In a way, having a regulated system would give us more control over how care is delivered to addicts. We'd know who they are, where they live, and what substances they are using. No one is really suggesting here that high-level addiction is something to be celebrated, but a regulated scheme is the lesser of two evils. And really, the majority of people who do use are not high-level addicts; they will use socially with friends. The question of why they need to be inebriated is a moot one.
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deborarosa
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I guess people will always use them anyway so if they're legal they will actually be able to be regulated better (same for prostitution)- also some people try drugs just for the euphoria of them being illegal lolllll so if drugs are legalised, there might even be a drop in the amount of people using
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zippity.doodah
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(Original post by deborarosa)
I guess people will always use them anyway so if they're legal they will actually be able to be regulated better (same for prostitution)- also some people try drugs just for the euphoria of them being illegal lolllll so if drugs are legalised, there might even be a drop in the amount of people using
that's actually completely true in the case of portugal
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Drewski
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(Original post by zippity.doodah)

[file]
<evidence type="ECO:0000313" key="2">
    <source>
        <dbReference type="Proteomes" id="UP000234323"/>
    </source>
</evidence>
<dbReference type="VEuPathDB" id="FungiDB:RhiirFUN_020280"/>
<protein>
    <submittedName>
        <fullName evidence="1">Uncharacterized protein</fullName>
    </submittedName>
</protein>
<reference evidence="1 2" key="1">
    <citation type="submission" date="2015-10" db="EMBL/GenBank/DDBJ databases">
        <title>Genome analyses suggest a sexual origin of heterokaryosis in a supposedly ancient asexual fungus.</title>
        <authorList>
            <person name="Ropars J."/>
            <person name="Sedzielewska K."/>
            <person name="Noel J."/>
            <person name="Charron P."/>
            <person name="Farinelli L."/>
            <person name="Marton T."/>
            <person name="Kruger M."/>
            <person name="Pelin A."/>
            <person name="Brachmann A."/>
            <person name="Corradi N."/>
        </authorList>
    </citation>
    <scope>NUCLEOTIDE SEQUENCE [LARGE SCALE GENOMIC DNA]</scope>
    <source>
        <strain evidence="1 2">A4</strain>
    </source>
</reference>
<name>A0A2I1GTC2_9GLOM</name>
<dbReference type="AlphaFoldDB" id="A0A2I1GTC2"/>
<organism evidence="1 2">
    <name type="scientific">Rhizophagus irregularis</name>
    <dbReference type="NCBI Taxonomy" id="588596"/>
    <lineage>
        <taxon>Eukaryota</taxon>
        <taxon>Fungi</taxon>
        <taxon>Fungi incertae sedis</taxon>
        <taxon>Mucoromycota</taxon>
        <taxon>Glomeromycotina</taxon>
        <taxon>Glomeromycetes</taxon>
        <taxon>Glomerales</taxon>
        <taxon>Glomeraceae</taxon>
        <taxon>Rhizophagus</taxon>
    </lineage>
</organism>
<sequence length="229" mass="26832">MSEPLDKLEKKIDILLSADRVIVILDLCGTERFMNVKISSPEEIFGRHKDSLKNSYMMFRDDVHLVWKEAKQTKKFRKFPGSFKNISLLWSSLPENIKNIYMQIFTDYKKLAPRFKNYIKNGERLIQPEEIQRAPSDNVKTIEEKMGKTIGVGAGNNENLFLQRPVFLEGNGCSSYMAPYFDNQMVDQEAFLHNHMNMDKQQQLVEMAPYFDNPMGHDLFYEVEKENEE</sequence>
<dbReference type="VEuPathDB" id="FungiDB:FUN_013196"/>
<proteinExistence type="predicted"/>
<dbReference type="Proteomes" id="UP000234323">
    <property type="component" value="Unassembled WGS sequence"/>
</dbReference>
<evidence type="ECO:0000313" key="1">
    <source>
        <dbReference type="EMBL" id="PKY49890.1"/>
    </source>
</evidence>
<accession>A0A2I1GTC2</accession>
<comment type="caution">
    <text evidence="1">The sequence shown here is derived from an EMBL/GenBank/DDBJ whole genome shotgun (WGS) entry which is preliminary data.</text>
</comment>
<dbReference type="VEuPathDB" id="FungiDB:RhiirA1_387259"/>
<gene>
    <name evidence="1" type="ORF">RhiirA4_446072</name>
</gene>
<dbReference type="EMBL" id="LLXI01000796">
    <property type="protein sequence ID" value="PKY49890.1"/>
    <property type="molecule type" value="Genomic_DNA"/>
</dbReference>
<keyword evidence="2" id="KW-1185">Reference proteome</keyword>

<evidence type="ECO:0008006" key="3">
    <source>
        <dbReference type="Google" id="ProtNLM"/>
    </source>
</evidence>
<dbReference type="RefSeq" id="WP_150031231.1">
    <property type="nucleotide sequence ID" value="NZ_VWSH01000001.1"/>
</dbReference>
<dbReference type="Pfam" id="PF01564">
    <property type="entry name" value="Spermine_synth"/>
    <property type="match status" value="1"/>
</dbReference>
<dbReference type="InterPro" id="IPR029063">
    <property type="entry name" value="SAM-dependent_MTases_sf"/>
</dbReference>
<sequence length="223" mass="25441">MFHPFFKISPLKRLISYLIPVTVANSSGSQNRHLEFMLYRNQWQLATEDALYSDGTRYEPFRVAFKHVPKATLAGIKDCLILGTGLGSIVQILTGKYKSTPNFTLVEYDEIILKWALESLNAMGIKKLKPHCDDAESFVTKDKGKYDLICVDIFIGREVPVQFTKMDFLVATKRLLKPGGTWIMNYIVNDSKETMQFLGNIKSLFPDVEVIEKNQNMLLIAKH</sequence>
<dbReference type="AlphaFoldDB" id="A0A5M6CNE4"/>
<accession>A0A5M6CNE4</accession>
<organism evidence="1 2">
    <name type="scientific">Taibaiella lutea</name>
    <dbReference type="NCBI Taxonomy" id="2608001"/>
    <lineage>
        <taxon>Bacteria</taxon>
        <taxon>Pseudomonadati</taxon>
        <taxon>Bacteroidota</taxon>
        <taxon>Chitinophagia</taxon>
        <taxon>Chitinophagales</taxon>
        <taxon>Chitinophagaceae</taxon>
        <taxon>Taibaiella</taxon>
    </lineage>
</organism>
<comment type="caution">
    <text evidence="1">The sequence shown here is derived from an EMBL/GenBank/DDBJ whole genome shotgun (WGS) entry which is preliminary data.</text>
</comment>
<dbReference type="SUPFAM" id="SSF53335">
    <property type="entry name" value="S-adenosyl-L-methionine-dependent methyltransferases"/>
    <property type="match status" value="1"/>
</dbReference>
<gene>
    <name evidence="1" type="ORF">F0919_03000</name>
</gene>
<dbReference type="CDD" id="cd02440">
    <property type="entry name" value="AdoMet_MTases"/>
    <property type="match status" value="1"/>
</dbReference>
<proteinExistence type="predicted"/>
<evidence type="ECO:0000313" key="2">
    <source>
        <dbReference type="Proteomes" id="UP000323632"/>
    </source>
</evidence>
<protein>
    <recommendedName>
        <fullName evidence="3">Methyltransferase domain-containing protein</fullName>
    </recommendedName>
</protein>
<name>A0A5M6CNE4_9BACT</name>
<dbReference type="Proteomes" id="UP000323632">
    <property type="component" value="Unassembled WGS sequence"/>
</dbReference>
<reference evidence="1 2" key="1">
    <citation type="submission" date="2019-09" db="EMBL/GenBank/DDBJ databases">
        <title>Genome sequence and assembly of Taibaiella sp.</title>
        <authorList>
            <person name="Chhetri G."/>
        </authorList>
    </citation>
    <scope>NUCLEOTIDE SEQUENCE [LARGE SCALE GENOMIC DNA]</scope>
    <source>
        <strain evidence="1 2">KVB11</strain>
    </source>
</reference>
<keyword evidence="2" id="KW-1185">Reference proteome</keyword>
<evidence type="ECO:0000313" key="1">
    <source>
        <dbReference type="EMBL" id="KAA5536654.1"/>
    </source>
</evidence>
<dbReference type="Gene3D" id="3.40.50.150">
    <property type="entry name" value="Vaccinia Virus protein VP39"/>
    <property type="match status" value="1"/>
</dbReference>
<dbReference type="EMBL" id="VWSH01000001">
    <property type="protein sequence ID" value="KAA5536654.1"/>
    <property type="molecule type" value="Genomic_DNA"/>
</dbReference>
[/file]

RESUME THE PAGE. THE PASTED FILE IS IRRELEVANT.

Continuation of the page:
I'm pretty sure that would include alcohol, though? I seriously almost died from alcohol poisoning 2 years ago - alcohol is clearly a dangerous substance. it's just not quite as addictive as heroin for it to destroy your life, and that's the distinction that I would draw between the two, not lethality

with cigarettes, they can *still* kill you and give you lung cancer - is instantaneousness really a dividing factor when death can be the result either way?
But alcohol only kills if taken in very large doses, far outside the parameters for the vast majority of people.

And yes, instant lethality from relatively small is a decider for me. Otherwise, why not ban chocolate? That's lethal in big enough doses.
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deborarosa
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(Original post by zippity.doodah)
that's actually completely true in the case of portugal
yhh im sure it'll be the same in the UK too lol...people do it just to feel cool theyre breaking the law
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zippity.doodah
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(Original post by Drewski)
But alcohol only kills if taken in very large doses, far outside the parameters for the vast majority of people.

And yes, instant lethality from relatively small is a decider for me. Otherwise, why not ban chocolate? That's lethal in big enough doses.
you can die instantly from too many paracetamols, right? are they bad enough to be illegal too? or should heroin only be given in specific doses?
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TomatoLounge
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#19
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I don't see how its any of the governments business.
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callum_law
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#20
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(Original post by zippity.doodah)
you can die instantly from too many paracetamols, right? are they bad enough to be illegal too? or should heroin only be given in specific doses?
Not paracetamol, they have a nauseous agent in them which causes you to vomit if you take too many.